A study that examined the feeding preferences of the holiday-wrecking insects has also shown women seem to react more than men to the midges and suggests that susceptibility to their bites is hereditary.
The findings, which will be published in a scientific journal this week, represent the first time that researchers have found a relationship between body size and a person's attractiveness to midges.
They said midge flight patterns could account for the insects attacking taller men first as most midges fly at a height of 2.8 metres above the ground.
When it came to women, the paper suggested larger figures would provide a "more substantial visual target for host-seeking midges". Fuller figures also gave out greater amounts of heat, moisture and chemicals that attract midges.
Scientists from Aberdeen University and the Rothamsted Research Institute in Hertfordshire have based their conclusions on a survey carried out amongst 325 athletes and spectators who attended the 2007 First Monster Challenge, a 120km team relay around the shores of Loch Ness.
The duathlon event attracted well-known names such as model Nell McAndrew, political adviser Alastair Campbell, rugby international Kyran Bracken, adventurer Ben Fogle and athlete Liz McColgan, who joined other dedicated runners and cyclists for one of the most popular endurance charity events in the sporting calendar.
But it was the clouds of midges that descended on athletes during drinks breaks and first aid stops that brought the event to the attention of a team of midge specialists from Rothamsted.
The following year they set up a study that included people at the event completing questionnaires that enabled the scientists to paint an accurate picture of midge behaviour.
Scientist Dr James Logan said: "We found that some people always got bitten more than others.
"Quite a small percentage (14.2 per cent] never got bitten. But what we found was that your size does have an effect.
"In men increasing height, made you more attractive to the midges.
"There was 'strong evidence' to show that a man standing 6ft 2in was more likely to be bitten than a man, who was only 5ft 7in.
"There appeared to be no evidence that a man's weight influenced his susceptibility.
"It is, therefore, possible that midges searching for a suitable host would be descending from above and would encounter taller people within a group first."
The susceptibility of women was influenced by their body mass index (BMI) – a measure of body fat based on a person's height and weight.
Women with a relatively high BMI were more likely to be bitten.
Logan's paper titled, "To bite or not to bite", which is to be published in the British Medical Council's Public Health Journal, also suggests a genetic factor in who gets bitten most. Previous studies have concluded some people produce chemicals in the skin that repel midges.
Logan's analysis supports this finding, saying that the repellent chemicals – produced naturally by the skin or by bacteria living within the skin – were likely to be under genetic control and could be passed from parents to children.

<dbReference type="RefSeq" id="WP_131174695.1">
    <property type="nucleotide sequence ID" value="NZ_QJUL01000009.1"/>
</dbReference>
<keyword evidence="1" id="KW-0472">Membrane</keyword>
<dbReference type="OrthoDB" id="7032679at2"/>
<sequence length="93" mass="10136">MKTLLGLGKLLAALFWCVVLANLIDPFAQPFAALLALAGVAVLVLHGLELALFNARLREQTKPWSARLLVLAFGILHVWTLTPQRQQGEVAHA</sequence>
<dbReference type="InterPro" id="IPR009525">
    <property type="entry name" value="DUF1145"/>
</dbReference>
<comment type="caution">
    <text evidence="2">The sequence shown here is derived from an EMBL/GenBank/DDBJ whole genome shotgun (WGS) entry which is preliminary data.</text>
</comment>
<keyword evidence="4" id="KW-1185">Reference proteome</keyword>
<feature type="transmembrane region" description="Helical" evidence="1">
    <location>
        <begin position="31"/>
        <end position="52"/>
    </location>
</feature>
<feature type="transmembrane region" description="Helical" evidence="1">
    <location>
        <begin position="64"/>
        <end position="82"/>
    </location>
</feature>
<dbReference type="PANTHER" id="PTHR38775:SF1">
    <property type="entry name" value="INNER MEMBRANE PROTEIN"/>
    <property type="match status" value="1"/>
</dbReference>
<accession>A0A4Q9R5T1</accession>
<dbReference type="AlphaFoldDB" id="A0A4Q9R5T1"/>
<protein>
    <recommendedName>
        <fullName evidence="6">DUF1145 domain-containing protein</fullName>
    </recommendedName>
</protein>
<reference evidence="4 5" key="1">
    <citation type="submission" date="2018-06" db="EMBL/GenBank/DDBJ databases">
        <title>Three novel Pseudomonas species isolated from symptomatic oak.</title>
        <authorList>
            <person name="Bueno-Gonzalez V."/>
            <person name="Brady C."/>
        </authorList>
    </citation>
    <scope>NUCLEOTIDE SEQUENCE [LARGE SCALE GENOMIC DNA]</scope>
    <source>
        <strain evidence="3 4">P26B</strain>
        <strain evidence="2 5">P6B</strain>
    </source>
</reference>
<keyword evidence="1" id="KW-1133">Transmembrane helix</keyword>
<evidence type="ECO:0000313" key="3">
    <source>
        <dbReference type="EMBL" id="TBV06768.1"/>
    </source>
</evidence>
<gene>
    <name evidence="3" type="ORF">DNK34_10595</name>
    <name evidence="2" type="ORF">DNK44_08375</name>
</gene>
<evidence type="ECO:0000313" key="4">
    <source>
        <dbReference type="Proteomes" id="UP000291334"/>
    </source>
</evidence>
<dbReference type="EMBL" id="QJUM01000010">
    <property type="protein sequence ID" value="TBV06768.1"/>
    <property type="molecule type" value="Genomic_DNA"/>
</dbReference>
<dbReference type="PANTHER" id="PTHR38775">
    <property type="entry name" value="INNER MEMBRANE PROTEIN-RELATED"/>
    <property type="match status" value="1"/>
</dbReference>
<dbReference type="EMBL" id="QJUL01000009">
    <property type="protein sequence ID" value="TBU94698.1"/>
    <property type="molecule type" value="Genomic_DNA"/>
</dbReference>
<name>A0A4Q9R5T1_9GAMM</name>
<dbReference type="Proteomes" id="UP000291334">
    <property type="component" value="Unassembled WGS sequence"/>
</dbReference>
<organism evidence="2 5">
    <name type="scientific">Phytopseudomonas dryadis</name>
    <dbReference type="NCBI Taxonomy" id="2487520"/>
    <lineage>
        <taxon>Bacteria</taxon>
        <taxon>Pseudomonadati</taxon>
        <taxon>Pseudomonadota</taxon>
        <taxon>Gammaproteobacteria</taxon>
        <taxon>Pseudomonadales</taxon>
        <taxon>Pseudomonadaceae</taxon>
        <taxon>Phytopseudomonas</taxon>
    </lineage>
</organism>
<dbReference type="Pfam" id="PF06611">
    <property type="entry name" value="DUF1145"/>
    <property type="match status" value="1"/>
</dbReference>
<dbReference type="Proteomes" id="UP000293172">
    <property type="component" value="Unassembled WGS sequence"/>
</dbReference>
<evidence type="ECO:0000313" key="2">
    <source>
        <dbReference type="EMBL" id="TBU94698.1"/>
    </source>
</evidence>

"There is a chance that this is hereditary. That is what this paper indicates, but this is something that we will be researching in the future," Logan said.
"We also found women's reaction to the bites was worse than men's, but that may be because women are more aware of their skin than men."
But there was bad news for those who believe in folk remedies to drive off midges. Over the years, various theories have been expounded about what substances discourage midge bites.
Eating strong-smelling food such as garlic has often been cited as a method of getting the better of midges. But that was discounted by the paper.
"There was no association between being bitten and the consumption of strongly-flavoured foods, eg garlic, chilli and onions," the paper said.
"This is contrary to popular belief as people commonly believe that garlic, in particular, makes you less attractive to biting insects."
Similarly, the theory that often emerges after boozy camping trips that alcohol consumption encourages midge attacks was not supported by Logan's research.
"Anecdotal evidence for this certainly exists in relation to midges. However, in our study we found no such association," the paper said.
Despite the study's conclusions, the midge was not too much of a distraction for one tall man, who took part in the 2008 First Monster Challenge.
Gavin Hastings, the 6ft 2in former British Lions captain, might have been a prime target. But he said: "I have a vague recollection that this study was going on.
"But I had more things to worry about than the wee Scottish midge on that day."
Twilight bloodsuckers by the million
ONLY five of the 37 species of midges in Scotland bite humans, and only female midges bite. The most vicious is the Highland midge. Midges are 3mm long and often form swarm clouds. In one study, five million midges were collected from an area of two square metres.
Midges find their prey by detecting miniscule changes in the levels of CO2 in the air, meaning everyone is at risk just by breathing. Midges can detect change in CO2 level from 200m away, and can also detect information about their prey like sex, diet, age and drug intake.
Midges are active between May and October, coinciding with the tourist season. Although peak midge times are at dawn and dusk, they are also present during the day. Midges bite to feed before laying their eggs. If undisturbed, a midge will drink for up to four minutes, although each midge will only consume 0.001ml of blood.